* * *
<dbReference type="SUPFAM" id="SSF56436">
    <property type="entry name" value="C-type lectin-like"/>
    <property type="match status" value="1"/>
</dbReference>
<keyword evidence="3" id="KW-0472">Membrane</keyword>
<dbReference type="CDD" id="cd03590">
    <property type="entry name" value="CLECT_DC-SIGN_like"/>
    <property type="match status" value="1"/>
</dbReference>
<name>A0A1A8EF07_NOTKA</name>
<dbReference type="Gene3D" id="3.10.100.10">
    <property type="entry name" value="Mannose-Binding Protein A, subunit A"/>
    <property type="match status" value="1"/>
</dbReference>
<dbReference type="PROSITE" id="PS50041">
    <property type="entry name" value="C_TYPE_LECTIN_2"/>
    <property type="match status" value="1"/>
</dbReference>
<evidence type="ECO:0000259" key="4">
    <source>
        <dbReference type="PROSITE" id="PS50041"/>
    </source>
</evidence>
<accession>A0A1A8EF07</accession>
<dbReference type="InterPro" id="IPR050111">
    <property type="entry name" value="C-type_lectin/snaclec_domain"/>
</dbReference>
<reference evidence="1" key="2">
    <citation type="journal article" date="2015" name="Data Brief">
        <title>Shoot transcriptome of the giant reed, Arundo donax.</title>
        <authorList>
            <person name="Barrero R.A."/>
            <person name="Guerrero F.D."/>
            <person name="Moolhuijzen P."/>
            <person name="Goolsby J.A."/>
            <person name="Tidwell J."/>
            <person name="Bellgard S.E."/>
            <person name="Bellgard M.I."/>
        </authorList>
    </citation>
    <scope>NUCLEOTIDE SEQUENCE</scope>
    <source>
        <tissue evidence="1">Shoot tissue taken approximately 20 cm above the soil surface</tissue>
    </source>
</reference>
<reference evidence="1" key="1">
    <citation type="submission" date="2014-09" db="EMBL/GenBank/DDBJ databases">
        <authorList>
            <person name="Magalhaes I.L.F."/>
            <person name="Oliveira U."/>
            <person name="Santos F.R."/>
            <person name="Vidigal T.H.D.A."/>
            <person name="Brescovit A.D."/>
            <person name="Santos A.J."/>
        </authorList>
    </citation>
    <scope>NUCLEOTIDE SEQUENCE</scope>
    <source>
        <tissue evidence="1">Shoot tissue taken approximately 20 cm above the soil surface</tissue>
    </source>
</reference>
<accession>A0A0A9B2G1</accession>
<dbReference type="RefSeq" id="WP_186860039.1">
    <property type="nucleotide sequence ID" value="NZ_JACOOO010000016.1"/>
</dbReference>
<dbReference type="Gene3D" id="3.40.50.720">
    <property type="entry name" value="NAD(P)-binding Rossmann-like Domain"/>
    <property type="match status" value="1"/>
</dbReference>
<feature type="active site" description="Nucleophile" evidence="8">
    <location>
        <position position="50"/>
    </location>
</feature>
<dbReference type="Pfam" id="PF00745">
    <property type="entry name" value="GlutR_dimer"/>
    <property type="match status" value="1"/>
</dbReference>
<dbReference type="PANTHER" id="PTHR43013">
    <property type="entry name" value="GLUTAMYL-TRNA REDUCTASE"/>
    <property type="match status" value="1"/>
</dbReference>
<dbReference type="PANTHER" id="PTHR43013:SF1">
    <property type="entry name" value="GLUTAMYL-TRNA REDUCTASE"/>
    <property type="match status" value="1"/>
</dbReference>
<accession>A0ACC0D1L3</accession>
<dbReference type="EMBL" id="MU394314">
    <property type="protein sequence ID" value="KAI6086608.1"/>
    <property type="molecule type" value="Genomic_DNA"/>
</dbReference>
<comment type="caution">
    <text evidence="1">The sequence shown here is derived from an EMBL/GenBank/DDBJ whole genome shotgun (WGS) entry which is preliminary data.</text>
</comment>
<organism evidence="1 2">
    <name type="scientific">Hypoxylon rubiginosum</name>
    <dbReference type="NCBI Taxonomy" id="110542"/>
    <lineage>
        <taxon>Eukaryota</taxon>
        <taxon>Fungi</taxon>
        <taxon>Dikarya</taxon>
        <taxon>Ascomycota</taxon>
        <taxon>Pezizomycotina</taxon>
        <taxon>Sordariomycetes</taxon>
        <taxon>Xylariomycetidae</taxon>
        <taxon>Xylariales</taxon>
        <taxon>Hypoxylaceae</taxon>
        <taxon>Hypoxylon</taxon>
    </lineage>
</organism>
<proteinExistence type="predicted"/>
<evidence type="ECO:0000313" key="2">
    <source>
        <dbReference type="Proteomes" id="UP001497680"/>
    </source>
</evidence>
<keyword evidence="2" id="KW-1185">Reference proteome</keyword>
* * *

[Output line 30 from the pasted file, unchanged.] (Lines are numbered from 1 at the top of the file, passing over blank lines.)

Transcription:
        <title>Shoot transcriptome of the giant reed, Arundo donax.</title>